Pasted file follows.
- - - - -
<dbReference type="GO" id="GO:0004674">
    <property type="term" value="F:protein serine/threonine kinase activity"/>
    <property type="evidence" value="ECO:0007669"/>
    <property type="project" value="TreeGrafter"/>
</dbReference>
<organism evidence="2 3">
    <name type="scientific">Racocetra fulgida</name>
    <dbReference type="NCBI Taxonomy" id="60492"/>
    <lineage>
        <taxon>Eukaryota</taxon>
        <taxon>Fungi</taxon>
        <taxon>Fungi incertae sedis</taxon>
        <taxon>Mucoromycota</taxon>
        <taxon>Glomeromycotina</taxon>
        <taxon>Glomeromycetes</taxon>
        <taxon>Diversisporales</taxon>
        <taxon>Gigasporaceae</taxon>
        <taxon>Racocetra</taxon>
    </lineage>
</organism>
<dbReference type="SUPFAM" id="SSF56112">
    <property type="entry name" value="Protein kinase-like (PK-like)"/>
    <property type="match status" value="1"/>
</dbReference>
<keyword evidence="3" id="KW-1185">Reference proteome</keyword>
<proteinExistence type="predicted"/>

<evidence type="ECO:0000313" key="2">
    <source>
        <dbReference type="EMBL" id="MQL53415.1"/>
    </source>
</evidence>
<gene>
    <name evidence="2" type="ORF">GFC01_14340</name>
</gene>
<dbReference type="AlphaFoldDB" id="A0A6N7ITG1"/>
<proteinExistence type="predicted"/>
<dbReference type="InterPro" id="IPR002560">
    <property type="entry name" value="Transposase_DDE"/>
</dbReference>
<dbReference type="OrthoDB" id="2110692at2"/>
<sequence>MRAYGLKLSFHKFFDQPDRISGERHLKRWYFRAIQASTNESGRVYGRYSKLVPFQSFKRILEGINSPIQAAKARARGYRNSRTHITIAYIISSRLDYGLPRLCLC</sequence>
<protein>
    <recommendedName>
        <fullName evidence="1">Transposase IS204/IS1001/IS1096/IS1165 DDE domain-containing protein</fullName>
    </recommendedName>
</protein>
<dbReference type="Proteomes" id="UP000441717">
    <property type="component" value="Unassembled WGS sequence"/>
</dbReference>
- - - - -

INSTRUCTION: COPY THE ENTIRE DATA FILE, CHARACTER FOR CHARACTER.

<dbReference type="GO" id="GO:0004674">
    <property type="term" value="F:protein serine/threonine kinase activity"/>
    <property type="evidence" value="ECO:0007669"/>
    <property type="project" value="TreeGrafter"/>
</dbReference>
<organism evidence="2 3">
    <name type="scientific">Racocetra fulgida</name>
    <dbReference type="NCBI Taxonomy" id="60492"/>
    <lineage>
        <taxon>Eukaryota</taxon>
        <taxon>Fungi</taxon>
        <taxon>Fungi incertae sedis</taxon>
        <taxon>Mucoromycota</taxon>
        <taxon>Glomeromycotina</taxon>
        <taxon>Glomeromycetes</taxon>
        <taxon>Diversisporales</taxon>
        <taxon>Gigasporaceae</taxon>
        <taxon>Racocetra</taxon>
    </lineage>
</organism>
<dbReference type="SUPFAM" id="SSF56112">
    <property type="entry name" value="Protein kinase-like (PK-like)"/>
    <property type="match status" value="1"/>
</dbReference>
<keyword evidence="3" id="KW-1185">Reference proteome</keyword>
<proteinExistence type="predicted"/>

<evidence type="ECO:0000313" key="2">
    <source>
        <dbReference type="EMBL" id="MQL53415.1"/>
    </source>
</evidence>
<gene>
    <name evidence="2" type="ORF">GFC01_14340</name>
</gene>
<dbReference type="AlphaFoldDB" id="A0A6N7ITG1"/>
<proteinExistence type="predicted"/>
<dbReference type="InterPro" id="IPR002560">
    <property type="entry name" value="Transposase_DDE"/>
</dbReference>
<dbReference type="OrthoDB" id="2110692at2"/>
<sequence>MRAYGLKLSFHKFFDQPDRISGERHLKRWYFRAIQASTNESGRVYGRYSKLVPFQSFKRILEGINSPIQAAKARARGYRNSRTHITIAYIISSRLDYGLPRLCLC</sequence>
<protein>
    <recommendedName>
        <fullName evidence="1">Transposase IS204/IS1001/IS1096/IS1165 DDE domain-containing protein</fullName>
    </recommendedName>
</protein>
<dbReference type="Proteomes" id="UP000441717">
    <property type="component" value="Unassembled WGS sequence"/>
</dbReference>